'American Idol' finalist Katharine McPhee comes to Baltimore

It's not uncommon for "American Idol" winners and finalists to sell countless albums after appearing on the show.

But Katharine McPhee is one of a few "American Idol" contestants to break into film, TV and music alike. Besides releasing two albums, McPhee, 26, has appeared in " The House Bunny," "Community" and " CSI: NY."

When she's not shooting the pilot for an NBC comedy called "The Pink House," McPhee is playing sporadic live shows — such as the Care For Kids Concert at Goucher College on Saturday. The performance, which raises money and awareness for young patients at Sheppard Pratt, will give McPhee a brief break from her budding acting career.

It's hard for McPhee to draw a line between acting and singing, and she doesn't like to play favorites.

"The music industry and the acting industry are like apples and oranges," McPhee said. "They're very, very different. ... I feel very lucky to get to do both. They're two different worlds, and I never get bored."

In "The Pink House," McPhee plays a character named Emily, a pharmaceutical rep who moves from Chicago to Los Angeles for work. Emily and her roommate are often at odds, and hang out with two guys who live in a nearby apartment.McPhee can see a little of herself in Emily, who has a girl-next-door charisma.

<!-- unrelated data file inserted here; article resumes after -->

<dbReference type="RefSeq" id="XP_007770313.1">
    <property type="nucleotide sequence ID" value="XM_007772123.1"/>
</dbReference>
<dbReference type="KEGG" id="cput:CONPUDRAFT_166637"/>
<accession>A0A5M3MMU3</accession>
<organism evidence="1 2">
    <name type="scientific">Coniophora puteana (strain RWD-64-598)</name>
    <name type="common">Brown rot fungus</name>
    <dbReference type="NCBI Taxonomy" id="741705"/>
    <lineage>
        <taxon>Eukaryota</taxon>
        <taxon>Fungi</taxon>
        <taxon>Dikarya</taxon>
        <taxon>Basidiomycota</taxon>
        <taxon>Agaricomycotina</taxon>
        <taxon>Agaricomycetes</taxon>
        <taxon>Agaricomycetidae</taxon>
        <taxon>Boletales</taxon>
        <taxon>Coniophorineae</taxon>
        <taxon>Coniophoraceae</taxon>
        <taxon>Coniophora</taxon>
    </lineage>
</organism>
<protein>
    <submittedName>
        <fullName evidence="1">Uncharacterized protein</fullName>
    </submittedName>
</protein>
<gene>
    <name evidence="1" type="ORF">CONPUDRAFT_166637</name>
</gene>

"She's kind of smart and can hang with the guys," McPhee said. "I can definitely relate to that."

With two albums under her belt, McPhee is no stranger to the ups and downs of the music business. Her self-titled debut sold more than 100,000 copies its first week, but less than phenomenal overall sales led to a split with her record label, RCA. McPhee regrouped and began working on a follow-up effort called "Unbroken."

McPhee signed with Verve Forecast Records, a subsidiary of Universal, and "Unbroken" came out in early January. With about 15,000 copies sold its firs week, "Unbroken" didn't match the first album's commercial success. McPhee could not care less, she said.

"I'm happy with my record label, I'm happy with everything that's going on," she said. "I don't pay attention to that kind of stuff. I have no complaints."

For "Unbroken," McPhee penned songs with fellow female singer/songwriters Paula Cole and Ingrid Michaelson.Working with Cole, who rarely collaborates, was a highlight for McPhee, she said. Cole and McPhee worked on the album's title track, which is one of McPhee's favorite songs on the record.

"The melody is beautiful," she said. "It's such a simple, simple melody. It talks about a really important relationship, and how you can let each other down and disappoint each other. But through all the hard work you do in your relationship, you can make things work."

McPhee is one of the more mainstream musicians to headline Sheppard Pratt's annual Care for Kids Concert, according to Steve Tuttle, the hospitals vice president for philanthropy.

"We really tried to broaden our horizons here," Tuttle said. "In years past, we've had performers that didn't appeal to the masses. … I think a lot of people will recognize her. We're excited about the evening."

When McPhee sings, she tries to show her audience some background about the songs. She hopes that helps bring her closer to her fans.

"People want to connect artsts and learn a little bit about their lives," she said. "I want people to feel like they're sitting in the living room with me and I'm telling a story."



If you go
Katharine McPhee headlines the annual Care for Kids Concert at 8 p.m. Saturday at Goucher College, 1020 Dulaney Valley Road. Tickets are $50. Call 410-938-4020 or go to givetosheppardpratt.org.

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